# Numerology on MS SQL - an entertaining experiment

People since ancient times love to play numbers. Prove that the ratio of the length of the pyramid of Cheops to the height is equal to ... I do not remember what. Physicists, too, are not alien to this, for example, there is Koidé’s mystical formula , which relates the masses of an electron, muon, and tau particle. There is a formula for the constant fine structure - unlike the Koidé formula, which seems very artificial. How justified such formulas? I did an experiment.

Take N numbers: A, B, C ... In my experiment I limited myself to three numbers. For each number we can apply a unary function: SIN, COS, EXP, LN (I limited myself to four). This gives 4 * 3 = 12 new numbers, which together with the original gives 15 numbers. Further, we apply binary operations to their combination +, -, *, /. (You can also consider others, for example, exponentiation, but again I limited myself to four). Here, the new combinations are 15 * 15 * 4 (actually less, since some operations are prohibited, such as dividing by 0, and for + and * the number of combinations is less because of their symmetry).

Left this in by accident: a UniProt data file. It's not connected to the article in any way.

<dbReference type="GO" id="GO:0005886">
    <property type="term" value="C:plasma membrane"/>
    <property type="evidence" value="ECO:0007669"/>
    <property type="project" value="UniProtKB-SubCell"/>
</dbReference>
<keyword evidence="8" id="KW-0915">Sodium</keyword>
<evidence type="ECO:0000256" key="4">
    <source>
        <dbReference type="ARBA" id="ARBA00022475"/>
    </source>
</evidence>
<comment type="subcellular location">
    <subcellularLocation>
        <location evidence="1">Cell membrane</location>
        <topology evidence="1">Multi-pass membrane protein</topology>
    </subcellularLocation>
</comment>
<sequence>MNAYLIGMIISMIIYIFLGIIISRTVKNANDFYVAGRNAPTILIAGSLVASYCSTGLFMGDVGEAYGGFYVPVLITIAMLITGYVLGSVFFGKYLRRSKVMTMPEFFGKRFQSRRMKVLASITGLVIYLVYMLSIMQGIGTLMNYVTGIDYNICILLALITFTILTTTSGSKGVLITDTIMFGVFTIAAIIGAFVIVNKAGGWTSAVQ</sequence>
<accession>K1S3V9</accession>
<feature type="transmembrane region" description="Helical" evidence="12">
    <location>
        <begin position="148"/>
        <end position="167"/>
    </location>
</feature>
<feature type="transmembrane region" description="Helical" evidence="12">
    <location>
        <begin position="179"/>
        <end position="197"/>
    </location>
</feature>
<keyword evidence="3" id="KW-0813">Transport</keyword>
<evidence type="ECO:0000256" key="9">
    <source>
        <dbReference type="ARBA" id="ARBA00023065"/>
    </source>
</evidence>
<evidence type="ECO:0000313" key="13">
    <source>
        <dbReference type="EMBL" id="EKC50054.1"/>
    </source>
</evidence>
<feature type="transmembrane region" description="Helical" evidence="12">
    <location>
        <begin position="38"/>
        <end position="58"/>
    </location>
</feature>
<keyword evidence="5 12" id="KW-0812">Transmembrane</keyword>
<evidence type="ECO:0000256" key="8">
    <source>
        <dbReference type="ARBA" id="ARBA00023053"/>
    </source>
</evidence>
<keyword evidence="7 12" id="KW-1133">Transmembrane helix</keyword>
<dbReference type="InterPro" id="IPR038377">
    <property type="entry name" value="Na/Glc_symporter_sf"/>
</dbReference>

Then we can repeat these steps again and again. Already at the second step, 34'513'800 formulas (now you understand why I limited the number of operations?) Which gave me for A = 1, B = 2, C = 3 whole 2'776'355 different numbers.

The graph above shows the concentration (number of different numbers) for the subranges of length 1 from -60 to +60. The Y scale is logarithmic. You can see the concentration of numbers near 0.

We make a zoom for the range -2..2:

Here the Y scale is already normal. The peaks are near 0 and 1.

We make the maximum zoom to see the “fine structure” of the distribution of numbers:

I wonder how accurately we can express an arbitrary number, say 1.23456789? This is determined by (half) the maximum length of the segment between two adjacent points (if we are unlucky). Below, these calculations are shown as a graph, and further from zero, the accuracy of the approximation falls: